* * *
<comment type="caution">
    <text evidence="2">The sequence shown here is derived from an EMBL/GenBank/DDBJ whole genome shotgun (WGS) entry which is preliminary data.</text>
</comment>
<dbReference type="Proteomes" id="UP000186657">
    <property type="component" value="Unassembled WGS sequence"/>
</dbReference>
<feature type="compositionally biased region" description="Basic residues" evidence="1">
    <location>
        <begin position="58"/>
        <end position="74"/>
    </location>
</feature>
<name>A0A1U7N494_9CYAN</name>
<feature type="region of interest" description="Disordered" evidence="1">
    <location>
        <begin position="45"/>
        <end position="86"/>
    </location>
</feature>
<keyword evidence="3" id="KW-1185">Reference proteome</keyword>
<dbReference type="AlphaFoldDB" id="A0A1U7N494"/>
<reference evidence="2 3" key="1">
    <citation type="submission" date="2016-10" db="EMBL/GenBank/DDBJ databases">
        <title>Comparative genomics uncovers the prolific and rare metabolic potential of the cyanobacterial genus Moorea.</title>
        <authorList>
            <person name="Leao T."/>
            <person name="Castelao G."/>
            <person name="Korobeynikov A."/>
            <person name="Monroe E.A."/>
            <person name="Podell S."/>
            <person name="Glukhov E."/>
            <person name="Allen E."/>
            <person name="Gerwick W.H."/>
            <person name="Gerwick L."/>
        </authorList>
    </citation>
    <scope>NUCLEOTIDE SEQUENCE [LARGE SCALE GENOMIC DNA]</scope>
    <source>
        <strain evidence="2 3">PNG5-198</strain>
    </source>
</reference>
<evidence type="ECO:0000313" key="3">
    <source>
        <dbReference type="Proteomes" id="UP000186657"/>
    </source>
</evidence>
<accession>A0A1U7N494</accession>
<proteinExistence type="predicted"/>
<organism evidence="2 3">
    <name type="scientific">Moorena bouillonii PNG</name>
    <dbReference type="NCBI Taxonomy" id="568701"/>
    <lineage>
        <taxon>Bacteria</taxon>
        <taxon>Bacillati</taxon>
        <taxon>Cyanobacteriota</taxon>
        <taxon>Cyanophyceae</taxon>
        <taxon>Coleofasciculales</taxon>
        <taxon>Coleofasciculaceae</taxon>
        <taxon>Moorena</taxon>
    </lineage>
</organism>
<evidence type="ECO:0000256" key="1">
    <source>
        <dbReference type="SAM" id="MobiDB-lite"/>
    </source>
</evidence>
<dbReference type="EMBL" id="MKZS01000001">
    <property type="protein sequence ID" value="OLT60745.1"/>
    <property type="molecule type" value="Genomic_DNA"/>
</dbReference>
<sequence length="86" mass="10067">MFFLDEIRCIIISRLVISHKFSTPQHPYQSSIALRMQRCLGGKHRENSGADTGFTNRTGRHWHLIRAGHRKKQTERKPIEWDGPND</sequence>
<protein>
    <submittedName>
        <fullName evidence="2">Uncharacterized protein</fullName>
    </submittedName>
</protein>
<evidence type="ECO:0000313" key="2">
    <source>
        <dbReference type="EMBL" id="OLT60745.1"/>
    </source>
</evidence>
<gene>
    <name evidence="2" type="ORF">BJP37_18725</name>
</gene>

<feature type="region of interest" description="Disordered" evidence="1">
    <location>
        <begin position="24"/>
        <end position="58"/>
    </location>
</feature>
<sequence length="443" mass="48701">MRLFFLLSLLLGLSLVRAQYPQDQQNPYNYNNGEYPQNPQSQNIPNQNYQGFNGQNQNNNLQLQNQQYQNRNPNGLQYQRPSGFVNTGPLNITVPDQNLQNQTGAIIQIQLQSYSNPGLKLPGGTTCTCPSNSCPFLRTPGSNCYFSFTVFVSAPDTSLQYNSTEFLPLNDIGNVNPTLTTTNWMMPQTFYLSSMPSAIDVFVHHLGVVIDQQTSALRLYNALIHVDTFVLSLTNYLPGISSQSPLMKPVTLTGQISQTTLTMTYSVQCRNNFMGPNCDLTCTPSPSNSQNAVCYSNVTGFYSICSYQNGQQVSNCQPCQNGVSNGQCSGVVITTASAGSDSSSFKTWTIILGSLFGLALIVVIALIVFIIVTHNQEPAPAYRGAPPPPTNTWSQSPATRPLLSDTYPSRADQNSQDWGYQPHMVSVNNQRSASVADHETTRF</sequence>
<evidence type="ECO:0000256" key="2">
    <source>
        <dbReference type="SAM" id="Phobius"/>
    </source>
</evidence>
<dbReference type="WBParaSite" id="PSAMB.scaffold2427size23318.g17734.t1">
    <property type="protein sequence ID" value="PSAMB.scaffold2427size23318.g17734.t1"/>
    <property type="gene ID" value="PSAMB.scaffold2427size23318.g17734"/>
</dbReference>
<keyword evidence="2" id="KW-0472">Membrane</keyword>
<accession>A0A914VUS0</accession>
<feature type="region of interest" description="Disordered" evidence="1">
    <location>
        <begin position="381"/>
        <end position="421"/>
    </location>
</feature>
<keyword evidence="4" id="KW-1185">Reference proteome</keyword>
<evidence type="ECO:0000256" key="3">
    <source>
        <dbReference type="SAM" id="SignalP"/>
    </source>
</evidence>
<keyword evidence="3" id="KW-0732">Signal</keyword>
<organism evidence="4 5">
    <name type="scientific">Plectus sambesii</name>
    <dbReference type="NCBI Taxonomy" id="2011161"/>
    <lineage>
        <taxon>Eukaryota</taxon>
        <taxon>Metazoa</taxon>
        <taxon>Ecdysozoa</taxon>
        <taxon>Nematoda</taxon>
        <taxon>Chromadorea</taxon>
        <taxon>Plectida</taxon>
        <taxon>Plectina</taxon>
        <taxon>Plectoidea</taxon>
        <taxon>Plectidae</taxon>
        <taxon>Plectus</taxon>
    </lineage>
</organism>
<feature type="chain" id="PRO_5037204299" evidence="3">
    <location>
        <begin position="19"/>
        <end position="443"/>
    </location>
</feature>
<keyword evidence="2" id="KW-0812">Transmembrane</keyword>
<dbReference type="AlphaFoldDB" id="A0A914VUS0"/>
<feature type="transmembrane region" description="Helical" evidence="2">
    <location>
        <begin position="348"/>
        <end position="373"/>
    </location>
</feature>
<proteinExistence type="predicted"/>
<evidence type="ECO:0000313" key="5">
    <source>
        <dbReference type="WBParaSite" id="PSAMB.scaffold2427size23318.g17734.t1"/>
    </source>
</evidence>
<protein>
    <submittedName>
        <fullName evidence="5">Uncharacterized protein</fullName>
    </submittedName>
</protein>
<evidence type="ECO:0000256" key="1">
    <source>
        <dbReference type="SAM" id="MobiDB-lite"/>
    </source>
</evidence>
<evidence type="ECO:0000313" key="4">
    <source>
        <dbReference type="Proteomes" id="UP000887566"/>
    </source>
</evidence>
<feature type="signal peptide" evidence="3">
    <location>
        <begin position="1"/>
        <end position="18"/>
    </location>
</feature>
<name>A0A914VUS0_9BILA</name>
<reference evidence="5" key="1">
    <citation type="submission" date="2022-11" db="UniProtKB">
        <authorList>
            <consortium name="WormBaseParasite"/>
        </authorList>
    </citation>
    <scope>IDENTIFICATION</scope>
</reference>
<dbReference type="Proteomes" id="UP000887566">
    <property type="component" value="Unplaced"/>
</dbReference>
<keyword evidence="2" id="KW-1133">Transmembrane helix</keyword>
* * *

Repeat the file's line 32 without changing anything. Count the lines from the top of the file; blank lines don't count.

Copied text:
            <person name="Allen E."/>